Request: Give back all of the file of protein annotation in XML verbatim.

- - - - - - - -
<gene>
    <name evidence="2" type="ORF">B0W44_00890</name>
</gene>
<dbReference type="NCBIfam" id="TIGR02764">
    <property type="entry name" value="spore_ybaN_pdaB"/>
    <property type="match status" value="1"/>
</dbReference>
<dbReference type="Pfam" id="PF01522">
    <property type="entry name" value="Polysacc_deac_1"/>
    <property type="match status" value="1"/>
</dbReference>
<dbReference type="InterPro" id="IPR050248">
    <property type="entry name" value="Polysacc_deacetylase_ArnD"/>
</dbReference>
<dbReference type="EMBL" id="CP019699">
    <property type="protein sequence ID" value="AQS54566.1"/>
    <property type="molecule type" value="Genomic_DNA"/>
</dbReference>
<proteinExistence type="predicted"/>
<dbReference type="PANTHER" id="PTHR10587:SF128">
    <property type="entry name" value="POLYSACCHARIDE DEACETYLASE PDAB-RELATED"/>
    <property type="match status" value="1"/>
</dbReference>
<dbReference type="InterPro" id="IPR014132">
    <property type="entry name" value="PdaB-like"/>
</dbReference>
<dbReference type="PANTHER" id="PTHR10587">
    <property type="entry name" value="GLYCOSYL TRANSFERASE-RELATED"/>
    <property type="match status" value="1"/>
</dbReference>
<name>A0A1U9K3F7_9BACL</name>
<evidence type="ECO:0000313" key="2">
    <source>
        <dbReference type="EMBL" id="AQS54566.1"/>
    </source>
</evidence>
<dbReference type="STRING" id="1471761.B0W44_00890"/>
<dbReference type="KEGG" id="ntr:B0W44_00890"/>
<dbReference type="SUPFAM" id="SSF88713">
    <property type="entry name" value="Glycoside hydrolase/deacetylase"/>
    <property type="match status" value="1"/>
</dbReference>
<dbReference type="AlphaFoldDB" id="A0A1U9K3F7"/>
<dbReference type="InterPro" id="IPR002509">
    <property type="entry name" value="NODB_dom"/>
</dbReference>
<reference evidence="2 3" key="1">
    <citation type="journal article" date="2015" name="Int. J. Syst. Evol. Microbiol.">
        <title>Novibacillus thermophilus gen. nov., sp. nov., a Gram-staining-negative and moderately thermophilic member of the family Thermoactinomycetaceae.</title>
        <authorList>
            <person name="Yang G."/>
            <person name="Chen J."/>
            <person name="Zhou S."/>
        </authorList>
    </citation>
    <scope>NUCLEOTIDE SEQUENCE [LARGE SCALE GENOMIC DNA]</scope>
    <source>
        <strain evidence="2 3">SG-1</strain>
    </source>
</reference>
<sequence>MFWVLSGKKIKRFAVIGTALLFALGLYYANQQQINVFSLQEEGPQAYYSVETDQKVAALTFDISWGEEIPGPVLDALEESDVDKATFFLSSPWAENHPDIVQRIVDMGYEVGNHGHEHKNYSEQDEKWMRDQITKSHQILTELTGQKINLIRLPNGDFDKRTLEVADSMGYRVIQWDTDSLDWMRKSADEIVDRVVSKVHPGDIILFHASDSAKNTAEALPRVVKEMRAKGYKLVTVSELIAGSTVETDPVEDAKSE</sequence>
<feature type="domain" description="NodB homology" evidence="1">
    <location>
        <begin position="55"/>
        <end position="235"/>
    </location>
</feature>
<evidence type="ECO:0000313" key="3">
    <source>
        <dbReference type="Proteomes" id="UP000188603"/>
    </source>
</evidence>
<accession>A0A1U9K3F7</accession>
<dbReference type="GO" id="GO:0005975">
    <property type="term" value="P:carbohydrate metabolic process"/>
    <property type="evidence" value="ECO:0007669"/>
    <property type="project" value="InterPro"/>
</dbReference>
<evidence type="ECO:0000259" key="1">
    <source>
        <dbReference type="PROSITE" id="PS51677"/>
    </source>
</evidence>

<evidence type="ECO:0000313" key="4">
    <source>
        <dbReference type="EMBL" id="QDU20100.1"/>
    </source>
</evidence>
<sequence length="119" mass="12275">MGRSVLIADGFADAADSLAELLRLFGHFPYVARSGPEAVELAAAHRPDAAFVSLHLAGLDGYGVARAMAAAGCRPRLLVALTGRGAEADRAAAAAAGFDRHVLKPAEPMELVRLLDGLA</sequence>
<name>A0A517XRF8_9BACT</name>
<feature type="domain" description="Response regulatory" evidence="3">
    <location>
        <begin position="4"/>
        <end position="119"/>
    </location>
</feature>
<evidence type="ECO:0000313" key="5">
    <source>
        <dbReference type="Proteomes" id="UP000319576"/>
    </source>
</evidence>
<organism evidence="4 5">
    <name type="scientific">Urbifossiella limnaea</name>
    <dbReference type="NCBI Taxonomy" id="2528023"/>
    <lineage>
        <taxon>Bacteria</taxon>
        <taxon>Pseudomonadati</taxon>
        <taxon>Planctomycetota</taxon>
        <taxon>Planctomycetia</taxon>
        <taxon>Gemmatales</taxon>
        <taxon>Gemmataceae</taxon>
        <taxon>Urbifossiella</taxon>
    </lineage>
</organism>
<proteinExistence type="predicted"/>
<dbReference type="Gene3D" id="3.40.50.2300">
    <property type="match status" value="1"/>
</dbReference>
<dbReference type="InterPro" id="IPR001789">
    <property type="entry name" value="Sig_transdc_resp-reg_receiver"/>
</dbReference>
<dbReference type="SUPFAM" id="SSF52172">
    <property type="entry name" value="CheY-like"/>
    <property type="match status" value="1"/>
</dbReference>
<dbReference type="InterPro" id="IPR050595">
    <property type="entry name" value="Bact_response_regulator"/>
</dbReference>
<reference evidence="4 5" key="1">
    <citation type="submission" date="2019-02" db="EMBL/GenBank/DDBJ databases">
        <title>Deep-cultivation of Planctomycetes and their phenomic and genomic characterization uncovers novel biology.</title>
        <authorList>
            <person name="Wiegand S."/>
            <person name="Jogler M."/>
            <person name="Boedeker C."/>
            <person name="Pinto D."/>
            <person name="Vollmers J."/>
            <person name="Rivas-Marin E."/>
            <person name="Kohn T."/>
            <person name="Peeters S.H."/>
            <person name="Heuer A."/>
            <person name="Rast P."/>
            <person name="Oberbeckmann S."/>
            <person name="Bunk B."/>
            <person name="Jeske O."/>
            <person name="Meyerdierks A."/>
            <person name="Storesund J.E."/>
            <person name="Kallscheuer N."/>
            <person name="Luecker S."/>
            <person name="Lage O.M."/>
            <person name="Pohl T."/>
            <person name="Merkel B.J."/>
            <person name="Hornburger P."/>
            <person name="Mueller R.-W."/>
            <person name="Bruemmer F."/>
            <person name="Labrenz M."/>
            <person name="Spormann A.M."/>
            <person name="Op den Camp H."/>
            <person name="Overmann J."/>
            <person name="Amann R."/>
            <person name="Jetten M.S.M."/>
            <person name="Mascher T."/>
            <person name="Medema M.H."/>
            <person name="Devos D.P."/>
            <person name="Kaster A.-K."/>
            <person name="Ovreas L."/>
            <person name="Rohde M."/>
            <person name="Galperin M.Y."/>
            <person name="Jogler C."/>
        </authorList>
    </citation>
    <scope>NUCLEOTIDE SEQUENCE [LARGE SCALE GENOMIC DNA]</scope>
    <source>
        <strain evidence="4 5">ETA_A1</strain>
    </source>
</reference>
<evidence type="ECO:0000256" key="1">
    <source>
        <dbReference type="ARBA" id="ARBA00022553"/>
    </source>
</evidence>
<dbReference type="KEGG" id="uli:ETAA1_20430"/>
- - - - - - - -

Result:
<gene>
    <name evidence="2" type="ORF">B0W44_00890</name>
</gene>
<dbReference type="NCBIfam" id="TIGR02764">
    <property type="entry name" value="spore_ybaN_pdaB"/>
    <property type="match status" value="1"/>
</dbReference>
<dbReference type="Pfam" id="PF01522">
    <property type="entry name" value="Polysacc_deac_1"/>
    <property type="match status" value="1"/>
</dbReference>
<dbReference type="InterPro" id="IPR050248">
    <property type="entry name" value="Polysacc_deacetylase_ArnD"/>
</dbReference>
<dbReference type="EMBL" id="CP019699">
    <property type="protein sequence ID" value="AQS54566.1"/>
    <property type="molecule type" value="Genomic_DNA"/>
</dbReference>
<proteinExistence type="predicted"/>
<dbReference type="PANTHER" id="PTHR10587:SF128">
    <property type="entry name" value="POLYSACCHARIDE DEACETYLASE PDAB-RELATED"/>
    <property type="match status" value="1"/>
</dbReference>
<dbReference type="InterPro" id="IPR014132">
    <property type="entry name" value="PdaB-like"/>
</dbReference>
<dbReference type="PANTHER" id="PTHR10587">
    <property type="entry name" value="GLYCOSYL TRANSFERASE-RELATED"/>
    <property type="match status" value="1"/>
</dbReference>
<name>A0A1U9K3F7_9BACL</name>
<evidence type="ECO:0000313" key="2">
    <source>
        <dbReference type="EMBL" id="AQS54566.1"/>
    </source>
</evidence>
<dbReference type="STRING" id="1471761.B0W44_00890"/>
<dbReference type="KEGG" id="ntr:B0W44_00890"/>
<dbReference type="SUPFAM" id="SSF88713">
    <property type="entry name" value="Glycoside hydrolase/deacetylase"/>
    <property type="match status" value="1"/>
</dbReference>
<dbReference type="AlphaFoldDB" id="A0A1U9K3F7"/>
<dbReference type="InterPro" id="IPR002509">
    <property type="entry name" value="NODB_dom"/>
</dbReference>
<reference evidence="2 3" key="1">
    <citation type="journal article" date="2015" name="Int. J. Syst. Evol. Microbiol.">
        <title>Novibacillus thermophilus gen. nov., sp. nov., a Gram-staining-negative and moderately thermophilic member of the family Thermoactinomycetaceae.</title>
        <authorList>
            <person name="Yang G."/>
            <person name="Chen J."/>
            <person name="Zhou S."/>
        </authorList>
    </citation>
    <scope>NUCLEOTIDE SEQUENCE [LARGE SCALE GENOMIC DNA]</scope>
    <source>
        <strain evidence="2 3">SG-1</strain>
    </source>
</reference>
<sequence>MFWVLSGKKIKRFAVIGTALLFALGLYYANQQQINVFSLQEEGPQAYYSVETDQKVAALTFDISWGEEIPGPVLDALEESDVDKATFFLSSPWAENHPDIVQRIVDMGYEVGNHGHEHKNYSEQDEKWMRDQITKSHQILTELTGQKINLIRLPNGDFDKRTLEVADSMGYRVIQWDTDSLDWMRKSADEIVDRVVSKVHPGDIILFHASDSAKNTAEALPRVVKEMRAKGYKLVTVSELIAGSTVETDPVEDAKSE</sequence>
<feature type="domain" description="NodB homology" evidence="1">
    <location>
        <begin position="55"/>
        <end position="235"/>
    </location>
</feature>
<evidence type="ECO:0000313" key="3">
    <source>
        <dbReference type="Proteomes" id="UP000188603"/>
    </source>
</evidence>
<accession>A0A1U9K3F7</accession>
<dbReference type="GO" id="GO:0005975">
    <property type="term" value="P:carbohydrate metabolic process"/>
    <property type="evidence" value="ECO:0007669"/>
    <property type="project" value="InterPro"/>
</dbReference>
<evidence type="ECO:0000259" key="1">
    <source>
        <dbReference type="PROSITE" id="PS51677"/>
    </source>
</evidence>

<evidence type="ECO:0000313" key="4">
    <source>
        <dbReference type="EMBL" id="QDU20100.1"/>
    </source>
</evidence>
<sequence length="119" mass="12275">MGRSVLIADGFADAADSLAELLRLFGHFPYVARSGPEAVELAAAHRPDAAFVSLHLAGLDGYGVARAMAAAGCRPRLLVALTGRGAEADRAAAAAAGFDRHVLKPAEPMELVRLLDGLA</sequence>
<name>A0A517XRF8_9BACT</name>
<feature type="domain" description="Response regulatory" evidence="3">
    <location>
        <begin position="4"/>
        <end position="119"/>
    </location>
</feature>
<evidence type="ECO:0000313" key="5">
    <source>
        <dbReference type="Proteomes" id="UP000319576"/>
    </source>
</evidence>
<organism evidence="4 5">
    <name type="scientific">Urbifossiella limnaea</name>
    <dbReference type="NCBI Taxonomy" id="2528023"/>
    <lineage>
        <taxon>Bacteria</taxon>
        <taxon>Pseudomonadati</taxon>
        <taxon>Planctomycetota</taxon>
        <taxon>Planctomycetia</taxon>
        <taxon>Gemmatales</taxon>
        <taxon>Gemmataceae</taxon>
        <taxon>Urbifossiella</taxon>
    </lineage>
</organism>
<proteinExistence type="predicted"/>
<dbReference type="Gene3D" id="3.40.50.2300">
    <property type="match status" value="1"/>
</dbReference>
<dbReference type="InterPro" id="IPR001789">
    <property type="entry name" value="Sig_transdc_resp-reg_receiver"/>
</dbReference>
<dbReference type="SUPFAM" id="SSF52172">
    <property type="entry name" value="CheY-like"/>
    <property type="match status" value="1"/>
</dbReference>
<dbReference type="InterPro" id="IPR050595">
    <property type="entry name" value="Bact_response_regulator"/>
</dbReference>
<reference evidence="4 5" key="1">
    <citation type="submission" date="2019-02" db="EMBL/GenBank/DDBJ databases">
        <title>Deep-cultivation of Planctomycetes and their phenomic and genomic characterization uncovers novel biology.</title>
        <authorList>
            <person name="Wiegand S."/>
            <person name="Jogler M."/>
            <person name="Boedeker C."/>
            <person name="Pinto D."/>
            <person name="Vollmers J."/>
            <person name="Rivas-Marin E."/>
            <person name="Kohn T."/>
            <person name="Peeters S.H."/>
            <person name="Heuer A."/>
            <person name="Rast P."/>
            <person name="Oberbeckmann S."/>
            <person name="Bunk B."/>
            <person name="Jeske O."/>
            <person name="Meyerdierks A."/>
            <person name="Storesund J.E."/>
            <person name="Kallscheuer N."/>
            <person name="Luecker S."/>
            <person name="Lage O.M."/>
            <person name="Pohl T."/>
            <person name="Merkel B.J."/>
            <person name="Hornburger P."/>
            <person name="Mueller R.-W."/>
            <person name="Bruemmer F."/>
            <person name="Labrenz M."/>
            <person name="Spormann A.M."/>
            <person name="Op den Camp H."/>
            <person name="Overmann J."/>
            <person name="Amann R."/>
            <person name="Jetten M.S.M."/>
            <person name="Mascher T."/>
            <person name="Medema M.H."/>
            <person name="Devos D.P."/>
            <person name="Kaster A.-K."/>
            <person name="Ovreas L."/>
            <person name="Rohde M."/>
            <person name="Galperin M.Y."/>
            <person name="Jogler C."/>
        </authorList>
    </citation>
    <scope>NUCLEOTIDE SEQUENCE [LARGE SCALE GENOMIC DNA]</scope>
    <source>
        <strain evidence="4 5">ETA_A1</strain>
    </source>
</reference>
<evidence type="ECO:0000256" key="1">
    <source>
        <dbReference type="ARBA" id="ARBA00022553"/>
    </source>
</evidence>
<dbReference type="KEGG" id="uli:ETAA1_20430"/>